Book Review: American Sniper by Chris Kyle
Book: American Sniper
Author: Chris Kyle
Cover Price: 9.99 (mass-produced paperback)
Book Cover Published Summary:
“From 1999 to 2009, U.S. Navy SEAL Chris Kyle recorded the most career sniper kills in United States military history. His fellow American warriors, whom he protected with deadly accuracy from rooftops and stealth positions during the Iraqi War, called him “The Legend”: meanwhile the enemy feared him so much they placed a bounty on his head. Gripping and unforgettable, Kyle’s masterful account of his extraordinary battlefield experiences ranks as one of the great war memoirs of all time.”
Is the book well written?
Yes, while this book is not filled with literary notes of brilliance in the form of flourishing and poetic thoughts, but it is a great story that is well-told.
Is it an easy read?
Yes, Kyle reminds me of so many of my guy friends from college, and you really do come away feeling like you know him a bit. He writes his story, the way he would tell it to a friend, with some comical reliefs of inside thoughts.
Is it a page turner?
ABSOLUTELY> This book received the A grade for the fact that I couldn't put it down. I always brought it with me in the car, in case I had to wait in a drive through line at Dunkins, long enough to get a few pages of reading in.
Readers Grade: A
Chris Kyle is someone that every American should know, and not because of his role as the man with the most confirmed kills, as an ‘American Sniper’. No, every U.S. citizen should know Chris Kyle simply because he existed, and he fought for you and for me.
He is funny and honest, and his thoughts allow you some insight into the militant mind, that comes along with living in everyday conditions of life or death. He starts the book by reliving a sniper shot he took on a woman, inspiring the reader to question what they themselves would have done, hence the desire to keep reading on. It soon becomes apparent however, that there are no second thoughts when a legal wartime kill, is a matter of your life or theirs.
As a student of Political Science, I have learned a lot about the politics of American Wars, and the citizen response here back at home. In my American Foreign Policy class we learned about the US position in wartime conflicts, either openly or covertly, throughout US military history. With that said however, it is impossible to teach about the human position in modern warfare, but Chris Kyle simply allows us to relive it with him.
This book allowed me to ride along starting with Operation Iraqi Freedom in Baghdad, through Fallujah, Ramadi, and Sadr City. If you want to know what was being done in the Middle East, pick up this book and ride along with a very successful American Sniper. We should all be grateful that he took the time to recount his life into words for future generations to read. I believe any US Military History classes will need to add this to their list of required reading.
This is a simply-stated telling of what it is to be an American hero, with a gut burning desire to use his training as a warrior, for the good of OUR country; but it also the story of a self-proclaimed Texan, a husband, brother, son, and father, and someone you end up wanting to be friends with. As I kept coming back to digest some more of the story, I felt a dichotomy of anger towards the world that he was no longer in it, and yet so grateful for his friends and family that he followed through with an ambition to write American Sniper. As someone who just lost my mother, I was especially thankful for his children that they have this self told account of his life to have as they get older, as they are still so young.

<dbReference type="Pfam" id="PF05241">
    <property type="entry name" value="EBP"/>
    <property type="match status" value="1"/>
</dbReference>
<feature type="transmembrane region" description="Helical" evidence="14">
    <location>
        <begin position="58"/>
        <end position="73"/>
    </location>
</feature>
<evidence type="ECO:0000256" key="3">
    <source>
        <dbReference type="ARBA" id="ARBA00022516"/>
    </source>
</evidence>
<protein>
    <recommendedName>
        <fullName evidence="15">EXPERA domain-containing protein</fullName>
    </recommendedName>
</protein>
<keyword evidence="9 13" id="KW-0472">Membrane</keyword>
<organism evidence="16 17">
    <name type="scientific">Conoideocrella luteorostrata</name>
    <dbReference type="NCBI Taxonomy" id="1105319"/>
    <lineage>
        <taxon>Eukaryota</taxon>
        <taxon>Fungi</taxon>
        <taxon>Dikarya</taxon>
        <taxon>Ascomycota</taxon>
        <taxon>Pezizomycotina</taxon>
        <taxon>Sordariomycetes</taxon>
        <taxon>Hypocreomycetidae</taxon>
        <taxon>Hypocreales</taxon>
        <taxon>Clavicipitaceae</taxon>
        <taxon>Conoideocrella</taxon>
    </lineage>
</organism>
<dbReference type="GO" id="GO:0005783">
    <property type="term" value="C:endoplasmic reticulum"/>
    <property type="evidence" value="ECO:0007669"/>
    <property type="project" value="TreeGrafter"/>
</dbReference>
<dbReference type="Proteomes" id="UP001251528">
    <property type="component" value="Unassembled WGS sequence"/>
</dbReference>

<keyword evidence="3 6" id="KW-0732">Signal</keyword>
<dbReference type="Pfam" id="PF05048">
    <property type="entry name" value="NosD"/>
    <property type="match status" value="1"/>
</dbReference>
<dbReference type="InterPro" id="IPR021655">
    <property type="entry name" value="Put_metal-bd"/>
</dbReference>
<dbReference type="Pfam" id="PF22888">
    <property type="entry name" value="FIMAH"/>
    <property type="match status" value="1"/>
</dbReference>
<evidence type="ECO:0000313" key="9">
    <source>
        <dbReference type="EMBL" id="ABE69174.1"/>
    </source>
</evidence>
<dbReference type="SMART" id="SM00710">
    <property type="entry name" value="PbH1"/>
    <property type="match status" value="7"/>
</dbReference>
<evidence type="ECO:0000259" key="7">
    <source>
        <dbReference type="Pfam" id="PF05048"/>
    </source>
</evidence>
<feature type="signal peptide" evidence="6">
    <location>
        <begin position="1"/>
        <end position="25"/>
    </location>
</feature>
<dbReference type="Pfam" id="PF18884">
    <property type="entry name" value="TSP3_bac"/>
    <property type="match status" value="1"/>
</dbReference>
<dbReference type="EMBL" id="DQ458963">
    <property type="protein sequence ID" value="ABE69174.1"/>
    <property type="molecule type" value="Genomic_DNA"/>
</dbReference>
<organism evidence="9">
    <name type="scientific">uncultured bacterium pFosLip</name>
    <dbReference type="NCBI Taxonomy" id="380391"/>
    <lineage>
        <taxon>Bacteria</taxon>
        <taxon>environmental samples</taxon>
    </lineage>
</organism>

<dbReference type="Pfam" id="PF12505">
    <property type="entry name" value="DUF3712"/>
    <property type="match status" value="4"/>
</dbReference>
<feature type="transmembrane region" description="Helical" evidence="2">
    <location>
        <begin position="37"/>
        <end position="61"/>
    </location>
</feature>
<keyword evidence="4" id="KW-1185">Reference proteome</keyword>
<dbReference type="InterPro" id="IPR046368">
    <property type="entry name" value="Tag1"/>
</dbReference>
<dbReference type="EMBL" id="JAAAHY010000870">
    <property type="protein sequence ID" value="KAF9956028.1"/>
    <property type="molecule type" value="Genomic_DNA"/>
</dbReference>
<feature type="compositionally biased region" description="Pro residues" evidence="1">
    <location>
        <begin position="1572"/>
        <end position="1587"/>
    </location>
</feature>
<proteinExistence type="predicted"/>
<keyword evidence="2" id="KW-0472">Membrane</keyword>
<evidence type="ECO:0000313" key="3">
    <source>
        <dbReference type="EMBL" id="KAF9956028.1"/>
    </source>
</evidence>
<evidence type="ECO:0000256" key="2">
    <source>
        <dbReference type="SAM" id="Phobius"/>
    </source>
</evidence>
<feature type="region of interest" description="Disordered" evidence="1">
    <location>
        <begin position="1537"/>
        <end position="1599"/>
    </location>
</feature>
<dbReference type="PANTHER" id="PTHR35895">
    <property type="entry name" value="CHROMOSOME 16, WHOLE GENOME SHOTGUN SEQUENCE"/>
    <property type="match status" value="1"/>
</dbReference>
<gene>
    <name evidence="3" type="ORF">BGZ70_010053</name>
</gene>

Through reading this book, I found within myself a fierce respect I have for our armed forces and Vets, its always been there but it came out in bright colors and loud ways. Unless you have served in the armed forces yourself, I will no longer accept any opinion on the war in Iraq, from someone who has yet to read this.
This book puts you in the shoes of someone who has fought for our country, and done so with such selflessness, that it evidently created some home-life problems for him for a little bit. I think that the few pages added to the story by Taya Kyle, was a welcome change up from the narrative of the story during key points in Chris’s life, from someone who lived it alongside him as a wife and civilian. I also appreciate the honesty in her telling of the story as she lived it, she felt no need to sugarcoat her reality, and I admire the bravery in that.
February 2nd, 2015 marked and officiated Chris Kyle day in Texas. Taya Kyle has an excerpt at the end of the book that talks about the making of the movie and hanging with Clint Eastwood and Bradley Cooper. The screenplay writer has an excerpt entry in there as well, he talks about his shock and sadness at the news of Chris's murder, as he had just met and been texting with Chris a few weeks prior. All of these open and honest accounts of what it was to know this man, even after he has gone, helps the reader come away from the book feeling like they were lucky to have known Chris too. While I still haven't seen the movie, I can’t wait to now, but I have heard it somehow incorporates the death of Chris into the story.
For those of you that don’t know the end of his story, which ironically has nothing to do with the story for the book, Chris Kyle was murdered on Feb 2nd, 2013 at the Rough Creek Ranch-Lodge-Resort shooting range in Texas. Kyle’s post-navy life included work with Veterans, and helping them to adjust to being home from war, and it was on one of these trips that he was killed by a fellow Veteran allegedly suffering from PTSD. The details about the shooter have caused controversy and questions about his own history, but none of that changes the facts of the case, the world is worse off without the likes of someone like Chris Kyle in it.